In the story Battle Royal, how can the dream at the end of the story be related to the major incidents that precede it?

Asked on by cjd613

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cybil | High School Teacher | (Level 1) Educator

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Circus imagery, represented by the clowns in the dream, is significant in the Battle Royal in that the the black boys, who are forced to entertain the white men, are treated as if they are no better than animals. The grandfather's advice was to "live with your head in the lion's mouth," thus comparing the white man to a lion tamer. The white stripper is described as having hair "yellow that like of a circus kewpie doll"; the young men are treated like "circus clowns." One is even characterized as "glistening with sweat like a circus seal."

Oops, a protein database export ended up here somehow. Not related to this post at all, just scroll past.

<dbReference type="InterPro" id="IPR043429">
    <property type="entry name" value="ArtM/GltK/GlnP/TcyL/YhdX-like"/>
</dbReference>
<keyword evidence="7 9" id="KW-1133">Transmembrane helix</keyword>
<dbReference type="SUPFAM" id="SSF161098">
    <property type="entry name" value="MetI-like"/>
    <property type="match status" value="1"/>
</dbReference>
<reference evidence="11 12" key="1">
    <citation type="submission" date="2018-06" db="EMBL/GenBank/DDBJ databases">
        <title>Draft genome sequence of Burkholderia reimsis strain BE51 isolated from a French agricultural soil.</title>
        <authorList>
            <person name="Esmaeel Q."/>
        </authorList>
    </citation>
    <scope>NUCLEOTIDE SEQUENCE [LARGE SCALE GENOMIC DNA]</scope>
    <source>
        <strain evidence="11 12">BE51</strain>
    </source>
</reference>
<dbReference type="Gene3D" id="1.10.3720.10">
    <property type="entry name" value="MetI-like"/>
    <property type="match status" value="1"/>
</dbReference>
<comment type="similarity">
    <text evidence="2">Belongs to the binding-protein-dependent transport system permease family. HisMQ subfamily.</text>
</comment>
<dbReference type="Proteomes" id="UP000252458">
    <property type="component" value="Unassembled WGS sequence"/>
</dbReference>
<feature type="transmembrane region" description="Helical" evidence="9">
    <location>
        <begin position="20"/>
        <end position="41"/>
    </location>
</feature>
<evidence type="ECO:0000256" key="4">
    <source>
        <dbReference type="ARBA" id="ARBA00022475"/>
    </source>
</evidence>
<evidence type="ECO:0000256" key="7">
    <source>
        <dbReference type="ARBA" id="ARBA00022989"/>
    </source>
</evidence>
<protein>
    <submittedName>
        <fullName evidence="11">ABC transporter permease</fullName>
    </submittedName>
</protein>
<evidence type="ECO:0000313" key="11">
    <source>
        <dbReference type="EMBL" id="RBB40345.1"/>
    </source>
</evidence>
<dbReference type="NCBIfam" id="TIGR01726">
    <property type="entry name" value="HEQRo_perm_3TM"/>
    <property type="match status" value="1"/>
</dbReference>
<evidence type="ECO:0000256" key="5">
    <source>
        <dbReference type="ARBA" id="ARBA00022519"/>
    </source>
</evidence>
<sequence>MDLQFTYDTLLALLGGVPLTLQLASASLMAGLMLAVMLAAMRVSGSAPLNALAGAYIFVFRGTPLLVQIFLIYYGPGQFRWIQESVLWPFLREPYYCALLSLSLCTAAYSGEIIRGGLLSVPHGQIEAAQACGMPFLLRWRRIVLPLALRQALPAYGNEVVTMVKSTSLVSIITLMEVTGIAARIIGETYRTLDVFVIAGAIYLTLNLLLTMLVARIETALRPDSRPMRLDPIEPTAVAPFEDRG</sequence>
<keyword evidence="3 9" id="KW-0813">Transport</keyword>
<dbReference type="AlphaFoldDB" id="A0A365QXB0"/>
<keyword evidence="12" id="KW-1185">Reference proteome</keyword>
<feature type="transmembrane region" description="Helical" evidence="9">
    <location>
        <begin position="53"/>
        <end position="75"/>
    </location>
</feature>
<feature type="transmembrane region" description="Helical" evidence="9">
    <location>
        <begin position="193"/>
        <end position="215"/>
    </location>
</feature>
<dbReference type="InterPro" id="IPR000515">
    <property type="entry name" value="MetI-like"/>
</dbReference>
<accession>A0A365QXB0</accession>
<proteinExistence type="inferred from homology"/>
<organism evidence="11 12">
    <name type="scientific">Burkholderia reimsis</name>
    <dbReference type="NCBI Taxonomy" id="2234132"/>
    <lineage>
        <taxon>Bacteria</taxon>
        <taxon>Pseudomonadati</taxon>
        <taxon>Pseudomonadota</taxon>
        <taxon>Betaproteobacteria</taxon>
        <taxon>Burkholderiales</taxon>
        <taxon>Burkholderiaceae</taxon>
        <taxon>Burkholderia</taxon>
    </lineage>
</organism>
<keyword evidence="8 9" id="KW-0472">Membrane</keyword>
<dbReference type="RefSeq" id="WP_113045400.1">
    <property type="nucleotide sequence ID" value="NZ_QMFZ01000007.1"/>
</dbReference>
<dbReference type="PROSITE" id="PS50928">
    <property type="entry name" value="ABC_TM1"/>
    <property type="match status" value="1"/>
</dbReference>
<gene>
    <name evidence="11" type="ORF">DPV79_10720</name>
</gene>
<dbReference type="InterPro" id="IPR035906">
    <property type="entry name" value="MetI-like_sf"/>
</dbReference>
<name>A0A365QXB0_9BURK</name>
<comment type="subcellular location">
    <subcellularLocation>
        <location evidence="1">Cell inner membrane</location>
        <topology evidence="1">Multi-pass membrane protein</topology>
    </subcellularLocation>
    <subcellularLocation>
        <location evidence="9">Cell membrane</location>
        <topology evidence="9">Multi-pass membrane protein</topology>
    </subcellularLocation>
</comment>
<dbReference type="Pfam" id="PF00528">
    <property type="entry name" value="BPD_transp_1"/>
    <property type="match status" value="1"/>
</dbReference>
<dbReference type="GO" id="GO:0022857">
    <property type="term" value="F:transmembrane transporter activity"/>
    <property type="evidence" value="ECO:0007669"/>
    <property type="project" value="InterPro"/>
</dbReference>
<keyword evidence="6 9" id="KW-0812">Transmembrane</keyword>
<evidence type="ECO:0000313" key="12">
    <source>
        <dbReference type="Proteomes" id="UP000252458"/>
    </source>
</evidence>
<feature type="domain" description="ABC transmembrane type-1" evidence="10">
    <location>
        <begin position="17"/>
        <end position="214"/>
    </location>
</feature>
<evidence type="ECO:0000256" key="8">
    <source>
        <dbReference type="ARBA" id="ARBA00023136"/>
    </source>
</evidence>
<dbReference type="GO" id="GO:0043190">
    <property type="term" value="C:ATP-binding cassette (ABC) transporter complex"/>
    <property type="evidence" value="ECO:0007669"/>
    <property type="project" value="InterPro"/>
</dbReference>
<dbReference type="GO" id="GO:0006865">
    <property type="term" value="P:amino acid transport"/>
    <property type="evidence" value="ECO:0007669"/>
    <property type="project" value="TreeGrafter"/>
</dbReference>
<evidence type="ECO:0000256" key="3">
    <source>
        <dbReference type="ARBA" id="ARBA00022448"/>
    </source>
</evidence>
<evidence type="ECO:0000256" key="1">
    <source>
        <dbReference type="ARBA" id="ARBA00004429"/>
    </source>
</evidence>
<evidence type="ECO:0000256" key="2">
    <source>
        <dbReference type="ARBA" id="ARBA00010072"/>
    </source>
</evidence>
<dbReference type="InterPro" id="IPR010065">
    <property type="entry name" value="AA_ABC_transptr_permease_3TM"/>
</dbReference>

The dream reveals his grandfather who "refused to laugh at the clowns no matter what they did" because they represent blacks forced by white society to "perform" humiliating acts to entertain the whites. The grandfather knows they are his own people, forced into acts of submission, just as the boys were in the Battle Royal. The seemingly endless series of envelopes implies that white society will continue to make a clown of Invisible Man.


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